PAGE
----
A special report on technology and politics in The Economist examines questions of democracy, data, politics, and social media referencing the findings reported in Political Turbulence: A new book entitled "Political Turbulence" come[s] to an intriguing conclusion: social media are making democracies more "pluralistic", but not in the conventional sense of the word, involving diverse but stable groups. Instead, the authors see the emergence of a "chaotic pluralism", in which mobilisations spring from the bottom up, often reacting to events. Online mobilisation can develop explosively and seemingly at random. ... Politics in the age of social media, the authors conclude, [...]
Arnout van de Rijt reviewed Political Turbulence in Science Magazine. The review, entitled "The social revolution," states that the book ... contributes an important series of creatively and rigorously researched insights into the social mechanics of Internet-based collective action, handing researchers a new toolbox of methods and techniques in the process. ...Read more (paywall)
John Naughton referenced Political Turbulence in his column in The Guardian entitled, "#Twitter crisis? Not if it decides that it can be a smaller, smarter platform." The Guardian Bookshop is also selling Political Turbulence for £17 with free UK shipping! In a thought-provoking new book, Political Turbulence: How Social Media Shape Collective Action, Professor Helen Margetts and her colleagues at the Oxford Internet Institute provide empirical evidence that social media are starting to change our politics in ways not yet appreciated or understood. Platforms such as Twitter, they write, are providing "zero-touch co-ordination for micro-donations of time, effort, and money [...]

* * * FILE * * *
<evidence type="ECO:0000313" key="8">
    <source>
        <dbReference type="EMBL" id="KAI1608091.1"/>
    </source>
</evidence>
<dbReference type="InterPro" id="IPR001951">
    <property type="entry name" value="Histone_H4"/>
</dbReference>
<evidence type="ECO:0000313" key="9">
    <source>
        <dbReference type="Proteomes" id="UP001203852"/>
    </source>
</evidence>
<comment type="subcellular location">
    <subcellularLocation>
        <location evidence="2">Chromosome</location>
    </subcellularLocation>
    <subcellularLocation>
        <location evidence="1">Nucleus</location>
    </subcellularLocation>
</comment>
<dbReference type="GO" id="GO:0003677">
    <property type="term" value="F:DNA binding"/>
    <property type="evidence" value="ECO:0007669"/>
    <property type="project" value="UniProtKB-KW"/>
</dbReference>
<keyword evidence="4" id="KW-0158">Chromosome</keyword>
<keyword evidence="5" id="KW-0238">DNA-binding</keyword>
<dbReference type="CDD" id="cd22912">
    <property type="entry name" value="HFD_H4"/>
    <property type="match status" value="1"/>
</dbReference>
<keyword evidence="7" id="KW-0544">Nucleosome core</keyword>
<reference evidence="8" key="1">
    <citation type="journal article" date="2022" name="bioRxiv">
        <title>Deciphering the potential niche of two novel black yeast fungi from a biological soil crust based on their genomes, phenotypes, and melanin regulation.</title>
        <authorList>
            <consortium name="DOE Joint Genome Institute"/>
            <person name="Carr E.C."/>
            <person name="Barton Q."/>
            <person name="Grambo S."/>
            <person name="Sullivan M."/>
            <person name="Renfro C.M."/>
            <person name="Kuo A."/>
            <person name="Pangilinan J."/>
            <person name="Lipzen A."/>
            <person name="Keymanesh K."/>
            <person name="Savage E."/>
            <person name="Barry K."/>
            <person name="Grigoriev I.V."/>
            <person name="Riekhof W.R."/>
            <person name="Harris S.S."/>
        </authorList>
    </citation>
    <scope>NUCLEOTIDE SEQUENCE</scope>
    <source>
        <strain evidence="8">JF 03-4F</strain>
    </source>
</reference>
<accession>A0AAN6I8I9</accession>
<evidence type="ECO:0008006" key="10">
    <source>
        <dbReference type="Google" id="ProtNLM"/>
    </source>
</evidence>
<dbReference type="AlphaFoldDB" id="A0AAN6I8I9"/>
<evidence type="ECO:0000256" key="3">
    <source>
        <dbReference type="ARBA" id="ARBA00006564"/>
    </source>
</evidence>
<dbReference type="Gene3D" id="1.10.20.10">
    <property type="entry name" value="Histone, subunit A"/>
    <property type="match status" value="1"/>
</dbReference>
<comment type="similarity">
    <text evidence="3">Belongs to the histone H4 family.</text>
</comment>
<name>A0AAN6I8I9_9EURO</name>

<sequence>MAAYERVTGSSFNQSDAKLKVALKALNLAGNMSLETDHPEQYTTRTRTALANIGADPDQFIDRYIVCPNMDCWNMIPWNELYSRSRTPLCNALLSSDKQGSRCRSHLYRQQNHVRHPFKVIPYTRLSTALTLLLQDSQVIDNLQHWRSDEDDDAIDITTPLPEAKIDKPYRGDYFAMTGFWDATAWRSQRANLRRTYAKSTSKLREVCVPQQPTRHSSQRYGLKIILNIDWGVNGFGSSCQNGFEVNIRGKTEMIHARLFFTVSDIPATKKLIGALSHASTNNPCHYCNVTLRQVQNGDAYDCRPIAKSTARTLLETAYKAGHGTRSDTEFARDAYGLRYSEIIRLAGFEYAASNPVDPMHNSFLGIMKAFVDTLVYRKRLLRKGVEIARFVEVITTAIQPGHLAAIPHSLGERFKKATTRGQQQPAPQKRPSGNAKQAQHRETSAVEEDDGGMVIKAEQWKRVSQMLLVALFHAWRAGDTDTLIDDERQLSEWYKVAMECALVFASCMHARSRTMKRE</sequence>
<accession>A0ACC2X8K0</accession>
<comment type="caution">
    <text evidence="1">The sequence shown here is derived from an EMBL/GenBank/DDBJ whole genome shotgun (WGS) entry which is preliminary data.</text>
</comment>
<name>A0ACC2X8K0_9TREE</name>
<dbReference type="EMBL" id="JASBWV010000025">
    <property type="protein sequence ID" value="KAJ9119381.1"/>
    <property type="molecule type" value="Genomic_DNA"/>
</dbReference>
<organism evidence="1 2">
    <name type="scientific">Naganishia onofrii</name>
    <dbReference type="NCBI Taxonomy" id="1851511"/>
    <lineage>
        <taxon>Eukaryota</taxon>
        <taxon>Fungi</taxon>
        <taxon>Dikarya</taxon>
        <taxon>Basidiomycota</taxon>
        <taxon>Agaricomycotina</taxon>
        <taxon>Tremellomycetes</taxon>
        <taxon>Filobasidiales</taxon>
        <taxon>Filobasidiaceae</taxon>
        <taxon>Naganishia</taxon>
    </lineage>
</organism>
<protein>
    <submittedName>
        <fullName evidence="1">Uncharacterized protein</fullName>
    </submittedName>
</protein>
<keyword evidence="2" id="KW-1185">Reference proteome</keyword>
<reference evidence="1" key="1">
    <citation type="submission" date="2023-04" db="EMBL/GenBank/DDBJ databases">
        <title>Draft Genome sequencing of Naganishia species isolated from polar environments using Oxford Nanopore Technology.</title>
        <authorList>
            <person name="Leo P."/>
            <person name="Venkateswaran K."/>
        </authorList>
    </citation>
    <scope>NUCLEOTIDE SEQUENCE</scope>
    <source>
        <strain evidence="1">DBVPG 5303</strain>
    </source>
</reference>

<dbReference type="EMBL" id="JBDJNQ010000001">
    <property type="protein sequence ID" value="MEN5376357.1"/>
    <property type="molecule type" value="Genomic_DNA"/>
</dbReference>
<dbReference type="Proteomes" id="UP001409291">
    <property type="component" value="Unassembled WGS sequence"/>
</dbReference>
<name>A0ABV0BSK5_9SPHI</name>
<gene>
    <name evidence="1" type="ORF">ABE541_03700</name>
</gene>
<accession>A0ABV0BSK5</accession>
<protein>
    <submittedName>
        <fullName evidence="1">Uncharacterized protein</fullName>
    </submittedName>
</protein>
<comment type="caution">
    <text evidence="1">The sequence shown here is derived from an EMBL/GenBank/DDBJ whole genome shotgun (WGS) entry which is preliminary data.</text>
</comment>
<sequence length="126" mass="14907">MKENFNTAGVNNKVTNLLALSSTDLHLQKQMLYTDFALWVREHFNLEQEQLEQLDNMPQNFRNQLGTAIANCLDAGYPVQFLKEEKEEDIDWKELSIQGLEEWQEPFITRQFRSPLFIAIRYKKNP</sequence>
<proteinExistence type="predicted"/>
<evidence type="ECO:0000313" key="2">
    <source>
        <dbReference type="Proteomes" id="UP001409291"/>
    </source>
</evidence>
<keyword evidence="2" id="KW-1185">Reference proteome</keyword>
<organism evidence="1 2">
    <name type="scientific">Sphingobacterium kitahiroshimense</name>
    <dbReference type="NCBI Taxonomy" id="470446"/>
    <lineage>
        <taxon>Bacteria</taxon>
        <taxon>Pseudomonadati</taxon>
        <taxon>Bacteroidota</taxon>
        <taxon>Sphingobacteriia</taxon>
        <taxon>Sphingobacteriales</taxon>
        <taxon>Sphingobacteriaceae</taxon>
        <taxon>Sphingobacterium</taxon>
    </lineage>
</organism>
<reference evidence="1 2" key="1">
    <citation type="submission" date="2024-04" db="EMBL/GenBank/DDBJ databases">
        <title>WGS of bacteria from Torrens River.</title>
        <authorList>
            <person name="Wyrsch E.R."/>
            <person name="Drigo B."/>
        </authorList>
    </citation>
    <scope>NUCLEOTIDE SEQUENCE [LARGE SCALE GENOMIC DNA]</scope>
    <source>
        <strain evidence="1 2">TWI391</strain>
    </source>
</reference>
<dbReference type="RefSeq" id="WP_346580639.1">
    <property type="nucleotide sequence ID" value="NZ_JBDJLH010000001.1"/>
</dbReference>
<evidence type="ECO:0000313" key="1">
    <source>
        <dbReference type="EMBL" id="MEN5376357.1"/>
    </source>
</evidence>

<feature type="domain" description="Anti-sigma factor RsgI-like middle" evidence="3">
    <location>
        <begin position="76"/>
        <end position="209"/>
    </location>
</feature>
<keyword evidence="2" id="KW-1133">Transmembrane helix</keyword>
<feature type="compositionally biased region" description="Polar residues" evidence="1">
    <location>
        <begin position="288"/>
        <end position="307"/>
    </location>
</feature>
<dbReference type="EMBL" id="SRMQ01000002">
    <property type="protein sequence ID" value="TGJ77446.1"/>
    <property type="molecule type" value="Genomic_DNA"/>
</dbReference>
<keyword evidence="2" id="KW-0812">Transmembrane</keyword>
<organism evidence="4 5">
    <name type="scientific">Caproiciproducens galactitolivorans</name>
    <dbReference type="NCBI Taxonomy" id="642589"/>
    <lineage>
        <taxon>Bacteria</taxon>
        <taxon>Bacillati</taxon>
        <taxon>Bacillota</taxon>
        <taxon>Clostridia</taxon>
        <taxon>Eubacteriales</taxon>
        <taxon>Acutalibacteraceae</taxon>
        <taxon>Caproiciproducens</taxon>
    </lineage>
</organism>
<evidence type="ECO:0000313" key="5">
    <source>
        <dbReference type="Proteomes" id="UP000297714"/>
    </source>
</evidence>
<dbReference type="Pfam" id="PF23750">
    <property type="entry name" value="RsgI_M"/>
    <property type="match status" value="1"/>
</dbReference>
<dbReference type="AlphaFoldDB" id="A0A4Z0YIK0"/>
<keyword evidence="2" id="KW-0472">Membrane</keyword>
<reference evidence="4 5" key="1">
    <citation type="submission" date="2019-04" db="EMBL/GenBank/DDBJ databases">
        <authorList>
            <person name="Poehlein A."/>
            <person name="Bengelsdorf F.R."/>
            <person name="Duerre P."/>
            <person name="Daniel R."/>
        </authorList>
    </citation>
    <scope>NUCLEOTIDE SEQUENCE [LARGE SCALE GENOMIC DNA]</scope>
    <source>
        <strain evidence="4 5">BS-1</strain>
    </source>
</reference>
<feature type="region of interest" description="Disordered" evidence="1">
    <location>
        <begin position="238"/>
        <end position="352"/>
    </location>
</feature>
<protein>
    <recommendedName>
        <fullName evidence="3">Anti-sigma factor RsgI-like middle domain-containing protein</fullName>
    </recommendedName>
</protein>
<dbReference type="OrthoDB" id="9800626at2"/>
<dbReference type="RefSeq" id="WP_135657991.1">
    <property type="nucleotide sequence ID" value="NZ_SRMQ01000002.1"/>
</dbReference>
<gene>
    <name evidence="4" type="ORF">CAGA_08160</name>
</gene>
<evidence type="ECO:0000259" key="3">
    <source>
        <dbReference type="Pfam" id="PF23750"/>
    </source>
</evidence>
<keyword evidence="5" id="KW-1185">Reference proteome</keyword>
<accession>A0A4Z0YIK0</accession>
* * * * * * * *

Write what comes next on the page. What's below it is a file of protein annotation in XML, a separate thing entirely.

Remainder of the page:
Helen Margetts spoke with Deutsche Welle last week about the book and a range of topics from the role of social media in mobilizations to the (lack of) sustainability of social media campaigns. An article reporting their conversation is available at http://dw.com/p/1HpSV. Political Turbulence: we're 'dripping with data' and it may make democracy better Do social media shape collective action? Professor Helen Margetts, co-author of a new book called "Political Turbulence" says they do. By allowing us to make "micro-donations" it's easy to join a cause. ...Read more.
Ivor Gaber reviewed Political Turbulence on 21 January in Times Higher Education (THE). "Chaotic pluralism...a new kind of pluralism, highly decentred and chaotic" is what we're living through, if we are to believe the authors of Political Turbulence. The authors, whose disciplinary backgrounds range across political science, computational science and physics, argue that this new status quo has resulted from the intrusion, if that's the right word, of social media into the political sphere, an intrusion that they describe as "unstable, unpredictable and often unsustainable". ...Read more